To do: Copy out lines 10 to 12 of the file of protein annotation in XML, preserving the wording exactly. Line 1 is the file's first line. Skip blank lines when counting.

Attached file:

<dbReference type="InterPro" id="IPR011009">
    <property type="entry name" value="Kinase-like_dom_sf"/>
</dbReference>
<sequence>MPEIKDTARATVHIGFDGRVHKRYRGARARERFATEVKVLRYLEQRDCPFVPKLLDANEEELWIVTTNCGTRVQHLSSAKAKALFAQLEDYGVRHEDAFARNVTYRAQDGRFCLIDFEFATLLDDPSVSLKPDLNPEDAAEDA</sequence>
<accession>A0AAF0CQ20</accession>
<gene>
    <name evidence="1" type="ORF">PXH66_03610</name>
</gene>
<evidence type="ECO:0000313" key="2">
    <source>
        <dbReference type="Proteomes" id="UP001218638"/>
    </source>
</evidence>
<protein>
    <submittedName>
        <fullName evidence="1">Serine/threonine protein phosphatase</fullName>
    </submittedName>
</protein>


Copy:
    <source>
        <dbReference type="Proteomes" id="UP001218638"/>
    </source>